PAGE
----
In instances of child sexual abuse, this area is more grey because just as they cannot consent to sexual contact, it is perceived that children cannot really consent to participate or not participate in criminal proceedings.

In Edmonton (Alberta, Canada), victim’s rights advocates work hard to minimize the potential harm on children. We have a specialized agency called Zebra which interviews children in a child-friendly environment. Investigators are sensitized to interviewing children and their disclosures are video taped which means that they may not have to disclose explicit details, again, in court. Zebra also offers court accompaniment and support to child victims.

At the Sexual Assault Centre of Edmonton (SACE), we offer counselling to people of all genders 3 years of age and older, at no cost to clients. This can help not only with the healing process as a whole, but to emotionally prepare clients of all ages for legal processes.

Unfortunately, not all communities (in Canada, and elsewhere) offer this to children who have experienced abuse. Smaller communities may not have access to the financial resources to create specialized agencies such as Zebra and SACE, and investigators may not necessarily have the training needed to interview a child.

But what about the instances of adult sexual assault or child sexual abuse where the survivor is now an adult? What rights should they be given to withdraw from criminal proceedings?

I believe people when they say that court processes may do more harm than good to themselves, and I wish that Justice Systems were set up in such a way that we could hold offenders accountable without potentially retraumatizing survivors.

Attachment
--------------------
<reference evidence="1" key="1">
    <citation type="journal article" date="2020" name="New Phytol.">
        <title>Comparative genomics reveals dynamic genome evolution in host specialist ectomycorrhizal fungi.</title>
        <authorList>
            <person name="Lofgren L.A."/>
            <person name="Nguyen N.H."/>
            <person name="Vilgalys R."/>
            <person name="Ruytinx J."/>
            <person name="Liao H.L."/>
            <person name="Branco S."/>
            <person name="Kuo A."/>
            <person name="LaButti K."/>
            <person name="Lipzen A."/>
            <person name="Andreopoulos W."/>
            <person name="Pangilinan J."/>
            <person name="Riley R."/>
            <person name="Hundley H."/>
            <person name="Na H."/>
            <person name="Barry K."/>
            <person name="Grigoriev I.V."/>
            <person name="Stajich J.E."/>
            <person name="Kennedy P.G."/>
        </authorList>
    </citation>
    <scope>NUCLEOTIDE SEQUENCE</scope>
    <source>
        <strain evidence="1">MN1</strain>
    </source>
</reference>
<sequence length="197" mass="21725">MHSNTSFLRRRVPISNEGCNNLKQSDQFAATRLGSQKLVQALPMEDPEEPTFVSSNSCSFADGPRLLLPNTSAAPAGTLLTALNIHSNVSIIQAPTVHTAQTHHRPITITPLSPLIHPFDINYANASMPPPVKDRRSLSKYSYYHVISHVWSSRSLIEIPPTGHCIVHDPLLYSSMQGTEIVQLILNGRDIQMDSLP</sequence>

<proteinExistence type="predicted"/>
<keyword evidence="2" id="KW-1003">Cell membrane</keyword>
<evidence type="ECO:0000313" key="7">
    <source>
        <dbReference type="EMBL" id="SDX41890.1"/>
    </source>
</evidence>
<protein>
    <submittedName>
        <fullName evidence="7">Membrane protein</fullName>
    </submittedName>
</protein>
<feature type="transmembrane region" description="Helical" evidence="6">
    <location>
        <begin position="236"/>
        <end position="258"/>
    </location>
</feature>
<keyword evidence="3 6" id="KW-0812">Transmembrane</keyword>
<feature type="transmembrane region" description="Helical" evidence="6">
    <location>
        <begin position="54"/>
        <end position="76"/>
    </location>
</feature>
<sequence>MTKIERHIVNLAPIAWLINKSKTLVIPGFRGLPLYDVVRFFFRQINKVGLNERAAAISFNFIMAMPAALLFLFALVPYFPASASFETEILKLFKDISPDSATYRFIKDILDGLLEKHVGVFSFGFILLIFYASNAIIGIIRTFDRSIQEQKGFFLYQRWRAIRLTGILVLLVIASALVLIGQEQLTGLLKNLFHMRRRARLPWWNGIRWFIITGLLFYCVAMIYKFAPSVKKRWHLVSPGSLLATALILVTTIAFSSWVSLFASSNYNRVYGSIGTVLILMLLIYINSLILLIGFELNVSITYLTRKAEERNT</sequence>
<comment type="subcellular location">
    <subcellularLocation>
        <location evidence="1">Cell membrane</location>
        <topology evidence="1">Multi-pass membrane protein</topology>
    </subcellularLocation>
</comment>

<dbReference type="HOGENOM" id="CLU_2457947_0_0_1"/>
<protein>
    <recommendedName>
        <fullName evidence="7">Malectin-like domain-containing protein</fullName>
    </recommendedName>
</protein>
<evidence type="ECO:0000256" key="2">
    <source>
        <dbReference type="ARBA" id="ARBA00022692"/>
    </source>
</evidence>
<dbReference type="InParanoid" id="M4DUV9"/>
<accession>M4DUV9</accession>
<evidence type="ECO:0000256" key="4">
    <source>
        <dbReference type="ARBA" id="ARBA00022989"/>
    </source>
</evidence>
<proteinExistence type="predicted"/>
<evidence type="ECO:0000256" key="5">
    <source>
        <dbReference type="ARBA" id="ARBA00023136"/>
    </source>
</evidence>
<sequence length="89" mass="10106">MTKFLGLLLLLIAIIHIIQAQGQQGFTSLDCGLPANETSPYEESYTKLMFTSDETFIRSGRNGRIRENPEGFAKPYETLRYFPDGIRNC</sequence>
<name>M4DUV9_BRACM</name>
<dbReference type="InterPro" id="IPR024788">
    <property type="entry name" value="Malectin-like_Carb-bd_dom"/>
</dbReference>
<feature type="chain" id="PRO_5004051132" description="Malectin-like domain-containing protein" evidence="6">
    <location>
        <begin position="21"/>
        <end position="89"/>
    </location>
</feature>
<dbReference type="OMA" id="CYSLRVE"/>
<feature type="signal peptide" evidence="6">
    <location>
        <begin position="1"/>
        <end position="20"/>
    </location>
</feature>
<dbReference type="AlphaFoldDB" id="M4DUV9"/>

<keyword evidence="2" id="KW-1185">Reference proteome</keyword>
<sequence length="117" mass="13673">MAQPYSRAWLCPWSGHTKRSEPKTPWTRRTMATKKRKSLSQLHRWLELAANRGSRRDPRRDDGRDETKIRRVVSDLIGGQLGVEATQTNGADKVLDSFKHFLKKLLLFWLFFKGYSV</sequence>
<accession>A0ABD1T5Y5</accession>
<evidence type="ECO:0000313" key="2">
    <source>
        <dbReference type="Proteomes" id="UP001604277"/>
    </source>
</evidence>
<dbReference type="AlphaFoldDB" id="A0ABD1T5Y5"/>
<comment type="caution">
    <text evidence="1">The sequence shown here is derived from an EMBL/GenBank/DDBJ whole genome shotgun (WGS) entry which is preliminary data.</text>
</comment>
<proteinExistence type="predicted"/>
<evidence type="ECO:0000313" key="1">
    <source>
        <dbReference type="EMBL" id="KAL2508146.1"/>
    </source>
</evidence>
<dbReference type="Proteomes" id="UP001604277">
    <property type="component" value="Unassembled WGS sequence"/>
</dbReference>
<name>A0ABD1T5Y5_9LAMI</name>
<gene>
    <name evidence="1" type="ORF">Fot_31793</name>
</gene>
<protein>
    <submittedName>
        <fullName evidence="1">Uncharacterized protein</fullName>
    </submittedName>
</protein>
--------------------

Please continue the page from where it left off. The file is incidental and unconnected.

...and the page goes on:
I do believe that we, as individuals and communities, can lessen the impact of traumatization by believing people when they disclose sexualized violence. We can listen without judgment, by not asking “why” questions (e.g. “Why were you drinking?” “Why did you go home with this person?” Why didn’t you fight back?”)

Media can also help by presenting sexual abuse/assault cases in such a way that does not blame the survivor. What a survivor did or not do is not and should not be the issue. For instance, many people who are experiencing sexual assault/abuse “freeze” and may not be able to fight back, run away or even necessarily verbalize no. This is especially the case when the offender is known to the survivor (which is the majority of the time), and if the offender is someone the survivor trusts or loves. This is also more likely if the survivor has been sexually abused or assaulted in the past.

It is the responsibility of all of us to solicit voluntary consent when engaging in sexual contact (e.g. check in with our partner, pay attention to body cues, ensure our partner is not too intoxicated to consent, not use alcohol or other drugs to make our partner more likely to engage in sexual contact, ask our partner what they want to do and don’t want to do, etc.)

It is our responsibility to not use positions of trust, authority and power in order to engage in sexual contact. It is also the responsibility of adolescents and adults to not have any sexual contact with children, or expose them to pornography.

In the Polanski case, it is clear that he committed a very serious crime. I just wish that justice systems here in Canada and around the world were set up in such a way that the potential harm of survivors was minimized or eradicated all together.

As I sometimes tell individuals accessing services at SACE, I believe our legal system does not always work for sexual abuse/assault cases in that survivors often need to explicitly explain a traumatizing event. We need to revamp the systems, with the input of persons who have experienced sexualized violence, so that their needs and well-being are a priority.

-Monika, Child & Adolescent Counsellor at SACE